NASA Tests Engine Technology to Assist With Future Space Vehicle Landings

Jul 01, 2010
Testing of the Common Extensible Cryogenic Engine, also known as CECE, at 100 percent power level. (NASA/PWR)

(PhysOrg.com) -- NASA, in partnership with Pratt & Whitney Rocketdyne (PWR), recently completed the fourth and final series of tests on the Common Extensible Cryogenic Engine (CECE).

Spacecraft attempting to land on an unfamiliar surface need to perform a maneuver called “deep throttling" -- a step that allows the vehicle to precisely throttle down to perform a smooth, controlled landing. NASA, in partnership with Pratt & Whitney Rocketdyne (PWR) headquartered in Canoga Park, Calif., has demonstrated this type of control capability to help design a more reliable and robust descent engine that could be used to land space exploration vehicles on the moon, an asteroid or another planet.

The Common Extensible Cryogenic Engine, also known as CECE, recently completed the fourth and final series of hot-fire tests on a 15,000-pound thrust class cryogenic technology demonstrator rocket engine, increasing the throttling capability by 35 percent over previous tests. This series demonstrated this engine could go from a thrust range of 104 percent power down to 5.9 percent. This equates to an unprecedented 17.6:1 deep-throttling capability, which means this cryogenic engine can throttle up and back down quickly.

Another key objective of this test series and a successful first for this type rocket engine was to test a closed loop control system using a fuel mixture ratio component that controls the amount of liquid oxygen and liquid hydrogen entering the combustion chamber. This system also monitors the combustion chamber pressure feedback during throttling. Precise control of propellant and thrust will reduce the amount of fuel needed to land future space vehicles, reducing launch cost and weight, opening more payload capability.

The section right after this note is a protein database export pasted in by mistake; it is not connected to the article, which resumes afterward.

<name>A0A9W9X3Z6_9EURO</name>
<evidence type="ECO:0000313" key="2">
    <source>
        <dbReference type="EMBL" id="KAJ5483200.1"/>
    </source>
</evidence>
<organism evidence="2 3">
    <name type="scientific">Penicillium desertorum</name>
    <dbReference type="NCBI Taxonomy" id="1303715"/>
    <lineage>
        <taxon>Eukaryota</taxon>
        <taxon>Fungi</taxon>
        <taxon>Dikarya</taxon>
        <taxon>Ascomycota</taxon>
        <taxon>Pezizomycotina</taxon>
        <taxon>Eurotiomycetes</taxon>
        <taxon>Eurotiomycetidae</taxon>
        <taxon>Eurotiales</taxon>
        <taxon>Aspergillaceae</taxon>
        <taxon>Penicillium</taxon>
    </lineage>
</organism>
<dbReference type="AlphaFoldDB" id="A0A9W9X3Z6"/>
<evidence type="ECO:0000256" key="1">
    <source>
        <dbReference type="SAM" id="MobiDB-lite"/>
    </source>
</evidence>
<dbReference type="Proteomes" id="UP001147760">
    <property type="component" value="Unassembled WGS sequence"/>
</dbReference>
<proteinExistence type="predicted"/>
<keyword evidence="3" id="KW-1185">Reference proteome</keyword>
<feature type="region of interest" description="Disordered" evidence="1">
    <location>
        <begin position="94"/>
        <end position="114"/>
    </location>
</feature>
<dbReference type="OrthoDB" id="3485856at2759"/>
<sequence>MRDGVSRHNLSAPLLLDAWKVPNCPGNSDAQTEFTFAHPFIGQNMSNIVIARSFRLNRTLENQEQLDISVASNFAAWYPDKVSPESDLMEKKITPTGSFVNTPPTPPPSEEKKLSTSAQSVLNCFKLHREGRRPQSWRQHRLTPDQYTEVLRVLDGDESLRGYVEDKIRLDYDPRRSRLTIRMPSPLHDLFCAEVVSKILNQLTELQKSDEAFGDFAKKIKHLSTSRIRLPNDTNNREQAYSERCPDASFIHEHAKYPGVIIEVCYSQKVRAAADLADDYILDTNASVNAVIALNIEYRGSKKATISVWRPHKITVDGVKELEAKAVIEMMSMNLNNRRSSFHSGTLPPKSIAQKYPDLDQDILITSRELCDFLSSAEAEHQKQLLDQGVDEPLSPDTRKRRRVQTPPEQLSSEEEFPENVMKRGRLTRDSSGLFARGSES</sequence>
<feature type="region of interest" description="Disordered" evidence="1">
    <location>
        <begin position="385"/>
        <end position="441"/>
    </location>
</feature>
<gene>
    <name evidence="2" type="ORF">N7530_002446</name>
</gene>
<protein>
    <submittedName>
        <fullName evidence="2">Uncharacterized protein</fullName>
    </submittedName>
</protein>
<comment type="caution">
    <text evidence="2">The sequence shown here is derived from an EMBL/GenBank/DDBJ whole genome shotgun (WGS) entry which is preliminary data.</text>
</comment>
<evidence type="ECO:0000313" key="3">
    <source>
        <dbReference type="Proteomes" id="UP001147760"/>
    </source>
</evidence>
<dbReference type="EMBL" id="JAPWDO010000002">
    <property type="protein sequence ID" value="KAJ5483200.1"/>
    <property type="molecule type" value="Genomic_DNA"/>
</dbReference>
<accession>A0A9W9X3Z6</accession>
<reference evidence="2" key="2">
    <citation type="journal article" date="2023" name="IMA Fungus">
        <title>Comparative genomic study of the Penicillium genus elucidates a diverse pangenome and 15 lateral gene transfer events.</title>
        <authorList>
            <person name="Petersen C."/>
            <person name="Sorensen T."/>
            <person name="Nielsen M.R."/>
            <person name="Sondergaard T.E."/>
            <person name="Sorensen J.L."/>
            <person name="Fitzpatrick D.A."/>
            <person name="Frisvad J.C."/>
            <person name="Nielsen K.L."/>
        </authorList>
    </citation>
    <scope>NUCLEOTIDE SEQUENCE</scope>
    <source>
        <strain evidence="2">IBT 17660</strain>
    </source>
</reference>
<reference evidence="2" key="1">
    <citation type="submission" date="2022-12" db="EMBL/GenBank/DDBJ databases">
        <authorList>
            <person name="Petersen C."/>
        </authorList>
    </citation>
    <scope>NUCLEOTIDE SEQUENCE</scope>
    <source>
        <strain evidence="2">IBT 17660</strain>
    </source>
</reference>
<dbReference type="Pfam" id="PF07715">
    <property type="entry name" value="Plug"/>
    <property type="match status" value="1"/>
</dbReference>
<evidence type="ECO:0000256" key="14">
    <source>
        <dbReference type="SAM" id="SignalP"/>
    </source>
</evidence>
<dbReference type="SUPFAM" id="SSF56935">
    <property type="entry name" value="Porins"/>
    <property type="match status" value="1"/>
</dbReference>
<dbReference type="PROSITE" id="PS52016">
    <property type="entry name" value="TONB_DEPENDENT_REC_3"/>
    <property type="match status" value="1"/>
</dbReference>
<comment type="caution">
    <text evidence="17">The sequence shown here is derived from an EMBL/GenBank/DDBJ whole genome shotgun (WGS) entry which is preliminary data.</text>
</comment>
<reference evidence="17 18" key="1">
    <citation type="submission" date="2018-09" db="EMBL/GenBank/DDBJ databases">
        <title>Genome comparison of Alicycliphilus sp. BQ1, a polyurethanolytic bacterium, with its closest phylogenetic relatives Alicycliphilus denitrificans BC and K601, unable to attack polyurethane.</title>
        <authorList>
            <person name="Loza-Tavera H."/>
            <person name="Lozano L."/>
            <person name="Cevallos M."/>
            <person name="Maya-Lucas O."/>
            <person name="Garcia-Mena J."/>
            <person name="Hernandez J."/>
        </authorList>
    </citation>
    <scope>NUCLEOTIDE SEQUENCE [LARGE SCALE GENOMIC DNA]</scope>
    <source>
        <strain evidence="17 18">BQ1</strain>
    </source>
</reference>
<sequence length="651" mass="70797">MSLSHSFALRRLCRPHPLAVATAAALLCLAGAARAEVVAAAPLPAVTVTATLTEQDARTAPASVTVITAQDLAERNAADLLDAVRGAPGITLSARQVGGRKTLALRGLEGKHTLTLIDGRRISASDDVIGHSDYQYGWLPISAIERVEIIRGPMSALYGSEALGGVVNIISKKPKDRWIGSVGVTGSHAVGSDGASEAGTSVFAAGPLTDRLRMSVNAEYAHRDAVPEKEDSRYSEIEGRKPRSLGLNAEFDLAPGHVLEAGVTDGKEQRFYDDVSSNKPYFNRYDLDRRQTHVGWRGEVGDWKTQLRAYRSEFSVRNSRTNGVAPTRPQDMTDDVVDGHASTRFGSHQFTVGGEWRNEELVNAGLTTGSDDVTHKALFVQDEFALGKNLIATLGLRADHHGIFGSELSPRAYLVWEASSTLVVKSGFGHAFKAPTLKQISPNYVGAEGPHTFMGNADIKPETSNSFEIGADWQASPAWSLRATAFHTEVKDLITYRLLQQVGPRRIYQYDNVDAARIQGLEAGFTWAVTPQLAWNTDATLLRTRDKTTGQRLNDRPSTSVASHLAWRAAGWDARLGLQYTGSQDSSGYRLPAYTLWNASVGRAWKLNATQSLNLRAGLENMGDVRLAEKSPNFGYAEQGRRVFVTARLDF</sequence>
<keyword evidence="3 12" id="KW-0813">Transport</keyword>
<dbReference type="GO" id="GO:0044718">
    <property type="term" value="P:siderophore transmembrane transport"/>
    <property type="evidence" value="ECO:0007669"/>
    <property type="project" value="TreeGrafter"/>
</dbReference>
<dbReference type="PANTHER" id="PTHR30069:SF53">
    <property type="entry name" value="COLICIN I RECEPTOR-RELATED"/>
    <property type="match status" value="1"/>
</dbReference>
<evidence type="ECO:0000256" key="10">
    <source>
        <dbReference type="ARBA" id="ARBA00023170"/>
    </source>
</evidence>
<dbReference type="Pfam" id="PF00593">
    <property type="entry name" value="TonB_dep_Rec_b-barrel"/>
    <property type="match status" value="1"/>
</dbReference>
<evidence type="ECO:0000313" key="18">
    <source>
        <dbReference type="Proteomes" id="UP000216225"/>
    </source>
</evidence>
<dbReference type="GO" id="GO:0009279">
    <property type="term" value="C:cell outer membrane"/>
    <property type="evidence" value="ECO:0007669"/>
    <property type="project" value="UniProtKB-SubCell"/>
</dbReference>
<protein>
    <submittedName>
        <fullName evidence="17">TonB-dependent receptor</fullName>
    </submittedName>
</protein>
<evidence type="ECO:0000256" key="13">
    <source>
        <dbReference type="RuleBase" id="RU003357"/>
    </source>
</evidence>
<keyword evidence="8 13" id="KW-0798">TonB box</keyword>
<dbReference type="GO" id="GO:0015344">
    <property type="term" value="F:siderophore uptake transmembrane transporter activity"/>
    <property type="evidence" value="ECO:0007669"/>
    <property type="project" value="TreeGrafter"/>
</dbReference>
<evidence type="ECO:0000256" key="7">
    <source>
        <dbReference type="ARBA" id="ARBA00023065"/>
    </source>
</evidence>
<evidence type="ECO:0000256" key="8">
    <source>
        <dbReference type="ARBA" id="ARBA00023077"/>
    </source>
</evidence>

Landing a space vehicle on an unknown location, can be a little like driving at night where unforeseen challenges present themselves and drivers have to be able to react quickly and accurately to avoid a collision. The same is true for a spacecraft when they come upon a rock or boulder before landing. The spacecraft has to be able to throttle up quickly and accurately to avoid damaging the craft. The CECE team has worked to increase the engine's ability to throttle quickly and precisely to decrease the risks associated with landing humans and expensive space hardware.

"An outstanding team of NASA and Pratt & Whitney Rocketdyne engineers worked diligently to get us to this milestone," said Tony Kim, Deep Throttling Engine Technology Development manager at NASA's Marshall Space Flight Center in Huntsville, Ala. "I couldn’t be more pleased with the test results we achieved. Our collaborative teaming environment allowed our members to stretch the boundaries of engine operations.”